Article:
As discussed, changing the voice’s sound and function by using electronic processing can be experienced as a musical play with distance and nearness. This distance – nearness play can, as demonstrated above, be seen as taking place in the range between a central zone (meaning and real world), and a peripheral zone, represented by a more abstract sound- world.
For me, the “play with the experience of reality” is, most often, not planned or reflected on, but comes as a result of improvising with musical material, from experimenting with sounds and making intuitive choices. These choices are based on the total experience of the music, either in a solo performance or in the interplay with others. The quality of the sounds I produce is often a musical trigger, causing the next event, similar to how a rhythm, a melody, a text or someone else’s sound can create a musical idea or response in me. This is also how Thomas Strønen describes our interplay: “ I often feel that the sounds you choose trigger an impulse and sound from me, and these sounds together becomes a common idea that we develop further in the interplay”.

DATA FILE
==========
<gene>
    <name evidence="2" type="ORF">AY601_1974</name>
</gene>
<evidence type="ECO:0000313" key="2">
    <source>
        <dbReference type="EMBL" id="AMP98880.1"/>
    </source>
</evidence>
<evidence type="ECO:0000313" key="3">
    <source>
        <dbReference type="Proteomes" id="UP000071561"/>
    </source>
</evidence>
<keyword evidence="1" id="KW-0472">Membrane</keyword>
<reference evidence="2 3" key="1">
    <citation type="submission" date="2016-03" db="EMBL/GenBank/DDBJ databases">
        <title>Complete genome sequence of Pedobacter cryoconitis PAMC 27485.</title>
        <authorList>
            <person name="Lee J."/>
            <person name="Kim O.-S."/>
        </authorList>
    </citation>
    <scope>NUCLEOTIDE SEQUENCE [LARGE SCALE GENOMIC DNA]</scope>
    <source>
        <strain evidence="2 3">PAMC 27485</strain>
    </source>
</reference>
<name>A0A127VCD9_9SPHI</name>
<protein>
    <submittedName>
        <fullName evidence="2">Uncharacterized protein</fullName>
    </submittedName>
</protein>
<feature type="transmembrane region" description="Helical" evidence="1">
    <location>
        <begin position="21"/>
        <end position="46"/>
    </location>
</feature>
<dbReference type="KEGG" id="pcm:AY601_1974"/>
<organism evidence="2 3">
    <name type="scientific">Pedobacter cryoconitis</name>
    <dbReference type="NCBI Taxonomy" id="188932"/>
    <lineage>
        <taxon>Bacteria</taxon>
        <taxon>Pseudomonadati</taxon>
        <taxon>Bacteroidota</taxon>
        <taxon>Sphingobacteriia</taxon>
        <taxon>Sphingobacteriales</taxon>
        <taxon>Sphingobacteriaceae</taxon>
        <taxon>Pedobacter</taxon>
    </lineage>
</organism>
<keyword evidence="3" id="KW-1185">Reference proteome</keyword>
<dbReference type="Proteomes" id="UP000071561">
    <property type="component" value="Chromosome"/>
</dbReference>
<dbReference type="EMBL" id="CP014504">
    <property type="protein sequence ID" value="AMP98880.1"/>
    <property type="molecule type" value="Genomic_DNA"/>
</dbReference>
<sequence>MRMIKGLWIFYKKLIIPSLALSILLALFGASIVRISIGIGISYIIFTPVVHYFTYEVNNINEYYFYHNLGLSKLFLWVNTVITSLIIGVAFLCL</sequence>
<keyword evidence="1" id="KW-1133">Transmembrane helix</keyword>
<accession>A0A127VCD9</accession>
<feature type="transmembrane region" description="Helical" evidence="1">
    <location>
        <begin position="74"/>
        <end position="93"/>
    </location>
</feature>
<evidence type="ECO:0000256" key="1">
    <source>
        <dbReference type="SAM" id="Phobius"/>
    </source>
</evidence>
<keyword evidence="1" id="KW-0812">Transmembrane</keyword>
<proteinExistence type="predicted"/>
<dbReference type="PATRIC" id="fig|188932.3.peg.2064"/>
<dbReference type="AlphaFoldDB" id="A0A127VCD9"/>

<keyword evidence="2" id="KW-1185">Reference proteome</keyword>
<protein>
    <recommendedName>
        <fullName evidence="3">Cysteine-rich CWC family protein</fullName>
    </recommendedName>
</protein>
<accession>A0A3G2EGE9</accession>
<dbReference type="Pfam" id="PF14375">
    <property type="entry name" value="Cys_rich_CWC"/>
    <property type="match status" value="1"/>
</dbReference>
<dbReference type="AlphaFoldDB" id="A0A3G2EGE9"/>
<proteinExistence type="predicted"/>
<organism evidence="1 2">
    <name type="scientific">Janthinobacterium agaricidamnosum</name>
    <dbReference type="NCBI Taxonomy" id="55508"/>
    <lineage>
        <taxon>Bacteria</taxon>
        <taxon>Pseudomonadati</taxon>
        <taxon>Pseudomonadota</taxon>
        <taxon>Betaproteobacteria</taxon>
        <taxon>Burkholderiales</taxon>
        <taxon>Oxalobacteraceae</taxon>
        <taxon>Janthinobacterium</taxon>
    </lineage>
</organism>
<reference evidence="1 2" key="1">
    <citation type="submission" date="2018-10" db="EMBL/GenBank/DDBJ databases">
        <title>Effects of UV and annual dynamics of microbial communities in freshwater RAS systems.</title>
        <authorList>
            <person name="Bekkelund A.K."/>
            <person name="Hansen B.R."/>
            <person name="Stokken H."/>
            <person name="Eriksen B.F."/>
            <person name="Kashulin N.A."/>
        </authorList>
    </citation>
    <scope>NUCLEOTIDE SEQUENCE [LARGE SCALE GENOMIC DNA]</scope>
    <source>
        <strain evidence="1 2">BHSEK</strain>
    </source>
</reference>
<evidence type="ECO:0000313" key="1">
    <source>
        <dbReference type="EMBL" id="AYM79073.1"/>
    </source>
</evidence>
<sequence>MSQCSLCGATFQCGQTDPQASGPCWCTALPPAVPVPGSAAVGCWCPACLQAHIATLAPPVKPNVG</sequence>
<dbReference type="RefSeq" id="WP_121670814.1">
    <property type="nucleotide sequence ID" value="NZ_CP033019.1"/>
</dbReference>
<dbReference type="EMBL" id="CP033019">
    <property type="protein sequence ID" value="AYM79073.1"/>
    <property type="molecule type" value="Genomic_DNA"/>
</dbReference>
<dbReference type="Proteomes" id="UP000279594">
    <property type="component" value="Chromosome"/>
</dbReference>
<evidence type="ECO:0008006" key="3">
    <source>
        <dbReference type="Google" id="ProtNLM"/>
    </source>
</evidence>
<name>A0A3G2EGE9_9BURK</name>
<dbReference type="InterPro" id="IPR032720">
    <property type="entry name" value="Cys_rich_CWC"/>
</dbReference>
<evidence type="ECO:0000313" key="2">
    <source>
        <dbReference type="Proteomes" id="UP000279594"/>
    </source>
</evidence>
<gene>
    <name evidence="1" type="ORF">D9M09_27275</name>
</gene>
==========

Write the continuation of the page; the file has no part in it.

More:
By observing my own work, I find that through my practice I have developed a vocabulary, a set of techniques that I favour. Even though sound quality is not an isolated parameter in music, it is useful to examine in a more concrete way how I experience and use different types of processed voice sound, with a focus on the sound as such. Compared to ‘playing with zones’, this approach is a more instrumental, and some of this thinking might therefore also be more adaptable to musicians working with electronic processing using other instruments. Still, it is clear, by examining these sounds and techniques, that the usage very often involves a ‘play with zones’. However, it is also possible that some of the techniques, especially those relating to the use of reverb and ”placing” the sound, as well as the use of sampling, will have relevance for an instrumentalist.